About 18 months after been rescued from stone-throwing children, an Indian street mutt has emerged top dog in an elite bomb- and drug-sniffing squad. “Asha” (“hope” in Hindi) was rescued by West Bengal police when they found her being mistreated outside their training facility. “The dog was bleeding when she was taken inside the campus,” senior West Bengal Police Training Academy official Dipankar Bhattacharya said. Officers originally intended keeping the mixed-breed stray as a pet, but Asha turned out to have a nose every bit as good as the German shepherds and Labradors usually trained to sniff out explosives and drugs. Sajal Mondal, the head of the academy, said she passed the gruelling training with flying colours and that drugs and explosives like TNT were no match for Asha’s keen sense of smell. “She performed better than her pedigree peers, jumping nearly 2m high and crossing hurdles. She is also our fastest runner.” - AFP

Radio says ‘beat it’ to Jacko’s music

Radio stations in Australia, Canada and New Zealand are refusing to play Michael Jackson’s music in the wake of fresh allegations against him of child sex abuse. Sydney’s Nova Entertainment became the latest radio group to announce they are taking the late King of Pop off the air in response to public opinion. The move comes after the airing of a US documentary Leaving Neverland featured two men who claimed Jackson sexually abused them for years. “In light of what is happening at the moment, SmoothFM is not currently playing any Michael Jackson songs,” local media quoted Nova’s programme director Paul Jackson as saying. In New Zealand, the star’s songs are now almost totally absent from the airwaves, after being pulled by the country’s two biggest radio networks, MediaWorks and NZME, which dominate commercial radio. – AFP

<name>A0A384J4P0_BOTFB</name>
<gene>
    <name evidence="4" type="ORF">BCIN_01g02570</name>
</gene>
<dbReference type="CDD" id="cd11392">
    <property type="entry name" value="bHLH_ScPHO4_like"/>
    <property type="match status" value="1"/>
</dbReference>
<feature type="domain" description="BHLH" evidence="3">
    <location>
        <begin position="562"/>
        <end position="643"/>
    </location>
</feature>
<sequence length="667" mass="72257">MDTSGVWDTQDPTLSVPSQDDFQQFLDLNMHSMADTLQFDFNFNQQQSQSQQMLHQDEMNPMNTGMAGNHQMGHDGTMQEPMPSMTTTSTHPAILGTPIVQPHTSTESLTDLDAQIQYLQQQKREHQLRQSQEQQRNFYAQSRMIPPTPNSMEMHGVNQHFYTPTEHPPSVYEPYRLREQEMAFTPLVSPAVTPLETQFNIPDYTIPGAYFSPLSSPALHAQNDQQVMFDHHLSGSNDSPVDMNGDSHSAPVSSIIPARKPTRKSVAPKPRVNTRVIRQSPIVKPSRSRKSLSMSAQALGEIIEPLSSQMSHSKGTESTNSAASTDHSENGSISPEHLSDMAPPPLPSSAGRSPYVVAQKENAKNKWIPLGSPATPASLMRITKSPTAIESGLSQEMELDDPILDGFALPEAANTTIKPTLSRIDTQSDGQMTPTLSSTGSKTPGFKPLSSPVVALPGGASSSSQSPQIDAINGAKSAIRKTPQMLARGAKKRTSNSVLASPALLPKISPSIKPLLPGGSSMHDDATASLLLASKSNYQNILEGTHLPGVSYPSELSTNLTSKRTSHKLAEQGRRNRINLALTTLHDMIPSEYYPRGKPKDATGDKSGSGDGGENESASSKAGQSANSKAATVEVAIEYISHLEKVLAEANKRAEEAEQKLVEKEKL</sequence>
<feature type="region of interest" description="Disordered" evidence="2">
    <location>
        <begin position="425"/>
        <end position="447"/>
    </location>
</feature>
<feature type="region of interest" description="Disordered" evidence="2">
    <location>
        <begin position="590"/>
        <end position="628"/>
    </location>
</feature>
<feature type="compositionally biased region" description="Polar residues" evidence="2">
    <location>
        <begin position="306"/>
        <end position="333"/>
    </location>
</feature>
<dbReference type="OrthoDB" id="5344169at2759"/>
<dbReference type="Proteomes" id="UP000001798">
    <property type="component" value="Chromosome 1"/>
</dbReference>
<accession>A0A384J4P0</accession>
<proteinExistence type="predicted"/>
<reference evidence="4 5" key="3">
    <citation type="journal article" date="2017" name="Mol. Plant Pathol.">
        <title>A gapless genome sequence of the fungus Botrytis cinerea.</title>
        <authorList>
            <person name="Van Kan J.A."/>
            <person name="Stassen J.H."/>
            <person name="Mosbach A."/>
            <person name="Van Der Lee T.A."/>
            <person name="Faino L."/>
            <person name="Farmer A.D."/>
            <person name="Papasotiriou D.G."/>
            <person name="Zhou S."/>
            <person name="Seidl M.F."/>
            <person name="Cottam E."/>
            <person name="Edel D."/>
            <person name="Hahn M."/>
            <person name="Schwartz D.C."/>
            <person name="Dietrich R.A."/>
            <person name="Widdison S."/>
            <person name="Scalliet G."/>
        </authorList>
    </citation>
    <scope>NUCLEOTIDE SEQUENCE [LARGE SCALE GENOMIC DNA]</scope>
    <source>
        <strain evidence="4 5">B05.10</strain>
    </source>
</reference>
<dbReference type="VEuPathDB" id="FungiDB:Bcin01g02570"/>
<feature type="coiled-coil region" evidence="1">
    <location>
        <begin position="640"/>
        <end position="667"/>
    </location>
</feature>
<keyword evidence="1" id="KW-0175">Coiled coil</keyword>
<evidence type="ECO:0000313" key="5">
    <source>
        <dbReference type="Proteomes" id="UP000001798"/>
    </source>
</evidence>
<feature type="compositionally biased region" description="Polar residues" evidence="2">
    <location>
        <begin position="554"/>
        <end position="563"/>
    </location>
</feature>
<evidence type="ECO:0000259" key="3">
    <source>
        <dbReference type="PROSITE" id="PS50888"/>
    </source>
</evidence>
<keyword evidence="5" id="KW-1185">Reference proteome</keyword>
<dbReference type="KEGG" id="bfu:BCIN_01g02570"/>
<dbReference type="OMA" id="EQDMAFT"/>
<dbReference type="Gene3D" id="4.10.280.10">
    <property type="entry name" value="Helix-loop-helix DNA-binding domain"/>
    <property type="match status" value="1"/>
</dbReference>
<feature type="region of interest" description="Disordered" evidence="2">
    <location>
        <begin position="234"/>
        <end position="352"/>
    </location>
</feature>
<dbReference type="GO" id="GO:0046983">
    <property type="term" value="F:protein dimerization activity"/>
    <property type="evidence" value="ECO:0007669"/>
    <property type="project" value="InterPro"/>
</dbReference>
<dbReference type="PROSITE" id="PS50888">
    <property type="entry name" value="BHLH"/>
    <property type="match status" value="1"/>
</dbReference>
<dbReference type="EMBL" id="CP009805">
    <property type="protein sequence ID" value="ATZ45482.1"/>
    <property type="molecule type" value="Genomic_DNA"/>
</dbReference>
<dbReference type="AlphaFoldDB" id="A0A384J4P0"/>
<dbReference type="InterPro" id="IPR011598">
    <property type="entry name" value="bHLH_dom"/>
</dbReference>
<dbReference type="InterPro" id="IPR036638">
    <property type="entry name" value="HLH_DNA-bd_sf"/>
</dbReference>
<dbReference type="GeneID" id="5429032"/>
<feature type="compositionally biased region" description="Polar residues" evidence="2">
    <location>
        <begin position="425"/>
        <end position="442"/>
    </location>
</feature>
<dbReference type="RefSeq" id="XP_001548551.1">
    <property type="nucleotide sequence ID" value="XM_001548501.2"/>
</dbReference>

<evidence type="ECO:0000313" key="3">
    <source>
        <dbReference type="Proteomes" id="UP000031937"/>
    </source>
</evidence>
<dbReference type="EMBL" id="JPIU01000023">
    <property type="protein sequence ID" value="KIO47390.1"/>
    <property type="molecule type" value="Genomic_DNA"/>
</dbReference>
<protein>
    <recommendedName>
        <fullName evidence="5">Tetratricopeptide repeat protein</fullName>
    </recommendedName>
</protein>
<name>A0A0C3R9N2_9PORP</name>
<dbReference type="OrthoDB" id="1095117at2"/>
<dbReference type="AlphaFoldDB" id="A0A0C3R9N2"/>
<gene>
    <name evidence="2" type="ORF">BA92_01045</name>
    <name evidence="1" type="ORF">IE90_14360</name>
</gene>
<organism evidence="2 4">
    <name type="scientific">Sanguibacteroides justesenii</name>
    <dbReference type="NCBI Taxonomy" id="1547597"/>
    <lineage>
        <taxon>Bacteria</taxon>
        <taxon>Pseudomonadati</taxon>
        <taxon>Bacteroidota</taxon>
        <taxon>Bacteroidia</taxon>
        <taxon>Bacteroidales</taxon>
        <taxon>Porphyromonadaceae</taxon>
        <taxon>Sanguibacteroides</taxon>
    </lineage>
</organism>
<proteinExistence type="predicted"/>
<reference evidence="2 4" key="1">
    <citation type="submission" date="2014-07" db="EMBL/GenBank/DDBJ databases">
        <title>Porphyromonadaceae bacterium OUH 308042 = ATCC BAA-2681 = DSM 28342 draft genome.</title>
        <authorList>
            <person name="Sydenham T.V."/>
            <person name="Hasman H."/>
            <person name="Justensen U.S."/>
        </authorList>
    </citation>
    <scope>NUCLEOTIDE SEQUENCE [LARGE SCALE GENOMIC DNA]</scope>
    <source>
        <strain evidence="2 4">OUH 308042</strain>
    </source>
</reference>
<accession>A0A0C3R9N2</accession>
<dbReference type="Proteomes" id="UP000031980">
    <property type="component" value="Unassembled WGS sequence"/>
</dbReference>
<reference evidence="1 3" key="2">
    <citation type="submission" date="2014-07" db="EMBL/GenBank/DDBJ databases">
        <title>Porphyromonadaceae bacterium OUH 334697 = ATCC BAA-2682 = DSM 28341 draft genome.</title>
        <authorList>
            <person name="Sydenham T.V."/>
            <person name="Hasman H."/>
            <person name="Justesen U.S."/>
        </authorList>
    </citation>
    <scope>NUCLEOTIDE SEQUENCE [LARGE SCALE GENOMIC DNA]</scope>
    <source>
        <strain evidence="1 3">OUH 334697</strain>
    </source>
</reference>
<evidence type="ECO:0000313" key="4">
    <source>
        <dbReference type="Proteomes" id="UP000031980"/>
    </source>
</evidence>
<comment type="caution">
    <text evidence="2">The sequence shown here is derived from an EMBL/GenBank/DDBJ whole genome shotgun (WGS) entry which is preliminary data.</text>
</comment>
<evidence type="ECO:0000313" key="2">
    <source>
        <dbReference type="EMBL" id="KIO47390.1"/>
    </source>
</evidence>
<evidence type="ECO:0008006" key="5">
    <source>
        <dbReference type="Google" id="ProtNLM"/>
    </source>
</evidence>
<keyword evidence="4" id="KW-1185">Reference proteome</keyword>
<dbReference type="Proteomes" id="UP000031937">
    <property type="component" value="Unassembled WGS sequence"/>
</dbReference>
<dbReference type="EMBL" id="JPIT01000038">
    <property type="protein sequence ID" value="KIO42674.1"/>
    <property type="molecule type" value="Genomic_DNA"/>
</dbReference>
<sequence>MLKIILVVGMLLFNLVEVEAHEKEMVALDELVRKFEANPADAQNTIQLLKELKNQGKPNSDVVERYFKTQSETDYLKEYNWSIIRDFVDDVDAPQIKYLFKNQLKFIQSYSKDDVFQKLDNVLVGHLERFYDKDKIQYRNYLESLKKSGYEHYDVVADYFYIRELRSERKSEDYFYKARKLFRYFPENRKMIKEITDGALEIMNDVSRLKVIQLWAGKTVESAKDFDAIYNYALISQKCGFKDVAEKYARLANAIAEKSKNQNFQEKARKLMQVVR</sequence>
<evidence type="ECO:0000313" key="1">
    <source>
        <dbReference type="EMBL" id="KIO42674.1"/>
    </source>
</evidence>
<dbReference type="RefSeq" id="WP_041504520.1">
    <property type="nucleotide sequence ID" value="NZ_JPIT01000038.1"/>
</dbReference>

China hopes Das Kartoon will hit the Marx

The Chinese Communist Party is trying a new way to woo younger people, commissioning an anime series whose hero is clean-shaven, slim and a hopeless romantic: Karl Marx. Called The Leader, the online cartoon series is designed to make Marx more palatable to China’s younger generation, which usually encounters the bearded German philosopher through thick textbooks and classes. “There is a lot of literary work about Karl Marx, but not as much in a format that young people can accept,” Zhuo Sina, one of the scriptwriters behind the online series, told AFP. “We wanted to fill this gap,” she added. Created by animation studio Wawayu but backed by China’s central propaganda department and the state-run Marxism Research and Construction Programme Office, the release of The Leader comes as the Chinese Communist Party ramps up its push for ideological rigour, especially in classrooms and on university campuses. – AFP

… and has a stab at rubber-stamp rap as well